Through the Looking Glass

Alzar School | 08.11.13
Elena and friends on the Río Teno
Elena and friends on the Río Teno

Traveling has always been something I look forward to: the excitement of exploring an unknown environment, the vastly different culture, and of course, the impeccable cuisine. As an avid adventurer I expected Chile to be another great place that I saw, but being with Alzar, Chile is so much more. I’ve stepped out beyond the garnished window curtains of hotels and into the dewy morning to run down a maze of local streets. It’s striking up a conversation with a Chilean woman and her family in the street. It’s eating fresh empanadas from a tiny shop and stopping to take pictures with locals that takes this experience to a whole new level, that makes it a real exchange of culture!

As I said “Hola!” to a man in a shop, he preceded to turn and walk away from me. Now I cannot quite say who was more mortified, but I can say with certainty that for as many Chileans that enthusiastically engage me in conversations, there are always moments when the situation is precisely the opposite. While I’m rather shy with using my Spanish in fear of poor grammar and articulation, the conversational challenges have taught me that it is not about how technically proficient I am, but that I make the effort to learn. So when a woman on our ferry trip to Argentina started talking to me, I didn’t turn and run, but listened intently and tried to communicate using what I knew. As we began to share snippets of our lives, I found that I didn’t need my sheet of paper scribbled with phrases and questions to use, but that I just needed confidence in my ability.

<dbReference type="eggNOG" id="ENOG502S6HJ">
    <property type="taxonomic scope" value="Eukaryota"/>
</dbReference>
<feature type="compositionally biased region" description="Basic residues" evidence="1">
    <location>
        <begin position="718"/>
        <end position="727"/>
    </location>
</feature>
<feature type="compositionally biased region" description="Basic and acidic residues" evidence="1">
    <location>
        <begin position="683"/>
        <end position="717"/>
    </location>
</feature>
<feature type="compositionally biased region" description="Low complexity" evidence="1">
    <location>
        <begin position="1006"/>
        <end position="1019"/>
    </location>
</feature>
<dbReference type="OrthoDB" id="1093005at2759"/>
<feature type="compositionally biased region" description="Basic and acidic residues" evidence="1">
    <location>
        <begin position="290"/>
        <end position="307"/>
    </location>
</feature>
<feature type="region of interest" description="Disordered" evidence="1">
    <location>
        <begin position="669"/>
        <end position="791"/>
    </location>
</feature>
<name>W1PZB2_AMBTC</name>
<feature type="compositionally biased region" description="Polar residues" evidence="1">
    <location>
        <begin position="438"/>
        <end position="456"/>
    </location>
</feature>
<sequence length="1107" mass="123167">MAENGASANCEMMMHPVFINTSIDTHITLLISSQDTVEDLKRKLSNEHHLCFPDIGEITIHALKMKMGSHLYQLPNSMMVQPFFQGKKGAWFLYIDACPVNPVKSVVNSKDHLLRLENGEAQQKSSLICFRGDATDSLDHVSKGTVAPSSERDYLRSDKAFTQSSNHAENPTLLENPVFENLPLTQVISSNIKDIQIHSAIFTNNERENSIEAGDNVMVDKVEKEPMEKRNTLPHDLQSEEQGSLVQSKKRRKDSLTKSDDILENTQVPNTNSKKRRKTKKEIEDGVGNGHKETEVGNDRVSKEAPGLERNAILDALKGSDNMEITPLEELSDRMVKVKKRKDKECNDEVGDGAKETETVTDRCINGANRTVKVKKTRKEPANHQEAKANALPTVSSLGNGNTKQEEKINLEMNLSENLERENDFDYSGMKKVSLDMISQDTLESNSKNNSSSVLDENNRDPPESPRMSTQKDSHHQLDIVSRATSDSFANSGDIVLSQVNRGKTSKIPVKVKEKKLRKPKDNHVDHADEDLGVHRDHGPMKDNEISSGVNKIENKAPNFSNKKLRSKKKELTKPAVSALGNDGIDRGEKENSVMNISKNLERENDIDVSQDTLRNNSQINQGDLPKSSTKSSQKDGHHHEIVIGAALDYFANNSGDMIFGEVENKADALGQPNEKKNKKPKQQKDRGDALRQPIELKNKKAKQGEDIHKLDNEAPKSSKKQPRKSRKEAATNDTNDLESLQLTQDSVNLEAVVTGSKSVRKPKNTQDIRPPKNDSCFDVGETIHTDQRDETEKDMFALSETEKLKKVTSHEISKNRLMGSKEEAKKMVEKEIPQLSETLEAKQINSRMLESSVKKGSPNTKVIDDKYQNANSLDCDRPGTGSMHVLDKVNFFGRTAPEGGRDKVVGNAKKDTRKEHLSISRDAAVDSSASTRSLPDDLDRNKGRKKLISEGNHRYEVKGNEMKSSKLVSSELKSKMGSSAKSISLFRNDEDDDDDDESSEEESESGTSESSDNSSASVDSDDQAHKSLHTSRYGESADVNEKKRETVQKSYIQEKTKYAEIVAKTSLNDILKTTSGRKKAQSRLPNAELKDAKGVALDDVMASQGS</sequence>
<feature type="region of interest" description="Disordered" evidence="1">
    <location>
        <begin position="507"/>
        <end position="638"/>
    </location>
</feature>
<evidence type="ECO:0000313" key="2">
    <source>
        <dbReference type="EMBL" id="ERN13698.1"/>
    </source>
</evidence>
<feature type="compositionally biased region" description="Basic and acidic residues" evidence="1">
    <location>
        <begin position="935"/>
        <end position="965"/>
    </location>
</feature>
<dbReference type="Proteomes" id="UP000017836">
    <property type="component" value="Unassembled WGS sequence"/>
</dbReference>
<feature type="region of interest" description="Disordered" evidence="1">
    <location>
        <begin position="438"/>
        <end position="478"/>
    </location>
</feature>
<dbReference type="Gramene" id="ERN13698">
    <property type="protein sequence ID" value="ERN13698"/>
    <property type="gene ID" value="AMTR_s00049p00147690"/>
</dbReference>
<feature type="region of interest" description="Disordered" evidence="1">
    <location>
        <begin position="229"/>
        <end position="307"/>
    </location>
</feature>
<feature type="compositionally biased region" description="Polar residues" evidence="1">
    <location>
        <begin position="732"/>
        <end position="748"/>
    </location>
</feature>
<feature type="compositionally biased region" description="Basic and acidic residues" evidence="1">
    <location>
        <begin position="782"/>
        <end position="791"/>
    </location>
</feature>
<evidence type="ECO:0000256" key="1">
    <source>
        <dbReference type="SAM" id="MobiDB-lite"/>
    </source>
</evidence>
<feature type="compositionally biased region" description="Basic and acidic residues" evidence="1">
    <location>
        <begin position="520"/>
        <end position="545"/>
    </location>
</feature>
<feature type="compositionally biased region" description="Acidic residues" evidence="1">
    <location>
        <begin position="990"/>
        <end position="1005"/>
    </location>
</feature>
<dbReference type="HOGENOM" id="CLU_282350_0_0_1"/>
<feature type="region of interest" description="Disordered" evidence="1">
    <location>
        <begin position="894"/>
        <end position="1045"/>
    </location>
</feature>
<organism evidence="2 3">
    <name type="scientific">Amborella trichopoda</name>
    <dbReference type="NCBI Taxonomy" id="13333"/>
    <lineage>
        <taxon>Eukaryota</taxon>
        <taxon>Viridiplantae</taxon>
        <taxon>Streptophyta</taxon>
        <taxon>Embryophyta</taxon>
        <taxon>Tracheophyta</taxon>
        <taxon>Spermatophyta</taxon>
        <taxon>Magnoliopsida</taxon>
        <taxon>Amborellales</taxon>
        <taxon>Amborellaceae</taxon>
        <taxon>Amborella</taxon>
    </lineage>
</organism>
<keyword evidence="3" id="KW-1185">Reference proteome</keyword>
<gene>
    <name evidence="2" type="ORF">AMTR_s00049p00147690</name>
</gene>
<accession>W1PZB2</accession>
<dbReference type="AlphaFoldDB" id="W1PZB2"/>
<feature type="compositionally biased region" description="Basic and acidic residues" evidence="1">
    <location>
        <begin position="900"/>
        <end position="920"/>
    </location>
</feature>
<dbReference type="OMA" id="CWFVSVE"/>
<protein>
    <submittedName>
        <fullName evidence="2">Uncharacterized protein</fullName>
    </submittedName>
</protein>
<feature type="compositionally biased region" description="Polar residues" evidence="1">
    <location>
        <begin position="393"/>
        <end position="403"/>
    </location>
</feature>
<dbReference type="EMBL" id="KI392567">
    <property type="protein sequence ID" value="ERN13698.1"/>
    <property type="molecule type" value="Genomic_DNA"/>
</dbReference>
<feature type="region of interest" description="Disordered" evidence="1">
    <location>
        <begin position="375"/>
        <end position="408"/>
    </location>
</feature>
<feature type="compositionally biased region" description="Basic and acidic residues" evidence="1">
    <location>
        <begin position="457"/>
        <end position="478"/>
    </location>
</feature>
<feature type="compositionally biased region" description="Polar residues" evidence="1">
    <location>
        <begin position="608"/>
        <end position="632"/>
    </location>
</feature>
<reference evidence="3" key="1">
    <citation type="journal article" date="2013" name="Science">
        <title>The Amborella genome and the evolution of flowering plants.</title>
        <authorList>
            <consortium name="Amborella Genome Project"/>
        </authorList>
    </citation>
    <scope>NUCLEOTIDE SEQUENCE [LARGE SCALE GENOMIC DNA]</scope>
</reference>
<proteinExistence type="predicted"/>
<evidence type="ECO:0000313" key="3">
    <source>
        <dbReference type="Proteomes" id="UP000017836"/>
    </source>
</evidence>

I can sit here on my cabaña porch and bask in the mid-day sun. In three hours I’ll be on my way to kayaking down the electric-blue water of the Fui River. They say that in Chile there’s no such thing as being on time. I’m usually inclined to cramped days and stressed-out nights, but being here has allowed to me to appreciate simplistic living. The people in the small towns we visit live with much less material possessions and technology use than I’m used to. I find that I can finally enjoy the sunset, instead of looking at it through my camera lens. I can organize weekends where I have abundant activities to do, all of which would be spectacular. I can eat as many “super ochos” as I want until I get sick. Now I wouldn’t, because I’m taking responsibility for myself and my wellbeing. There is nobody else to keep my passport, cook my meals, and tell me to do my homework; if I want to walk into town, I make it happen. So I would like to conclude by saying that even though I’m in a group of fifteen incredible gringos, I feel like quite the independent traveler. Parents, don’t be wary, fifteen year olds really can conduct themselves without your help!